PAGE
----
Americans Not Flocking to International Equities

A scant 13% of Americans currently invest in international stocks and only 19% plan to do so over the next five years.

A survey conducted by asset manager Schroders found that an investor’s likelihood to invest in international stocks increases with income level, as only 10% of those with an income under $25,000 say they plan to invest in international stocks, while 38% with incomes over $75,000 say they plan to do the same.

Interestingly, men are 50% more likely to invest in international equities than women, indicating a higher risk tolerance among male investors, according to the survey.

Although other investments were more popular, the majority of Americans are not looking at investments in the near future: 49% of American investors plan to invest in CDs, savings accounts, or money market funds in the next five years and 35% of respondents said they will invest in mutual funds.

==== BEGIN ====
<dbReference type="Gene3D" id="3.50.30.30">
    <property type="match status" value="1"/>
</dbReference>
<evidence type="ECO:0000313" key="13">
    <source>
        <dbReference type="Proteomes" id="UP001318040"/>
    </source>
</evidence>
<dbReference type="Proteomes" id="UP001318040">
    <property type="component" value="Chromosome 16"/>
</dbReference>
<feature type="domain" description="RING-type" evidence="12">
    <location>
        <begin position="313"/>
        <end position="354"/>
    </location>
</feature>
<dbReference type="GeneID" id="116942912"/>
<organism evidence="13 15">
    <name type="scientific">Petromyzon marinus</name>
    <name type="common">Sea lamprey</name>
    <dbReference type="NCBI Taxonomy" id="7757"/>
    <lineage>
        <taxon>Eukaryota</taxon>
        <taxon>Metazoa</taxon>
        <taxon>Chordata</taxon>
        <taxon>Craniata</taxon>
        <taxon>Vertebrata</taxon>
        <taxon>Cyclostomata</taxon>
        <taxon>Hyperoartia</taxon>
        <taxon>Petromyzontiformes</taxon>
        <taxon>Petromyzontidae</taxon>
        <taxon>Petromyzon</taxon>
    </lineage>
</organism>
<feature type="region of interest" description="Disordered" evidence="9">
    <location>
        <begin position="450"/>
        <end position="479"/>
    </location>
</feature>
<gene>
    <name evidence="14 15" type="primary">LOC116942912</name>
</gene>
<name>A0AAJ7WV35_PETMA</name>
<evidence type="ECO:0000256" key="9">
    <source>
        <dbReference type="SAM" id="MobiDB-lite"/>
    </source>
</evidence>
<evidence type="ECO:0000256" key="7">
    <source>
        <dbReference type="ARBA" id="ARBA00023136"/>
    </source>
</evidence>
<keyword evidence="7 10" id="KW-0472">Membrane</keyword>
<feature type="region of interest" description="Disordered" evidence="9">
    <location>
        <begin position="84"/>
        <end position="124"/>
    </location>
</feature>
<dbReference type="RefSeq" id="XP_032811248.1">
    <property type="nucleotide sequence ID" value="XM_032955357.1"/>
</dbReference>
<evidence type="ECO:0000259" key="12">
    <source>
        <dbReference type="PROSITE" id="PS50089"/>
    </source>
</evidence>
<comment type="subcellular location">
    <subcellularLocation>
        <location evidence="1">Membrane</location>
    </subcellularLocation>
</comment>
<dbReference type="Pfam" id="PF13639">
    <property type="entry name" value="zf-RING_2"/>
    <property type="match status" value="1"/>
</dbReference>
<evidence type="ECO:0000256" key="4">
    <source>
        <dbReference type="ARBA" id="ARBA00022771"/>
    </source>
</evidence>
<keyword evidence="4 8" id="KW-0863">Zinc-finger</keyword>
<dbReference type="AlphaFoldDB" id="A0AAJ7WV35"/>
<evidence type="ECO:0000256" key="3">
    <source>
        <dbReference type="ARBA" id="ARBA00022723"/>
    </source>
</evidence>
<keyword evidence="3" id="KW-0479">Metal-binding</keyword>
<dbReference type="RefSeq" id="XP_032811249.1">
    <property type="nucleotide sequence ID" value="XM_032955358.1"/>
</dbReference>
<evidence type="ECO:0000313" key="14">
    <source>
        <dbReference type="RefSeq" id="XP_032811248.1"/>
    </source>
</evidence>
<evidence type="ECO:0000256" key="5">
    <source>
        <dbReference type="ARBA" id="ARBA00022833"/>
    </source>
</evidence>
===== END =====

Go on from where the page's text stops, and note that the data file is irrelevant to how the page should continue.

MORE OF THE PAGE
When considering countries, Americans view China as the world’s dominant economic superpower in the next decade, compared with the United States, India, Germany and Russia, the survey found.

“China’s economic growth and rising purchasing power illustrates the long- term opportunities for investors looking for higher returns from companies based in or benefiting from the world’s fast-growing and emerging economies,” said Virginie Maisonneuve, Head of International Equities at Schroder Investment Management, in a press release. “This is one of the main reasons to buy international stocks.”

The Schroder Individual Investor Survey was conducted as a telephone poll between May 31 and June 4, 2007 among a nationally representative sample of more than 1,000 American investors over 18 years of age.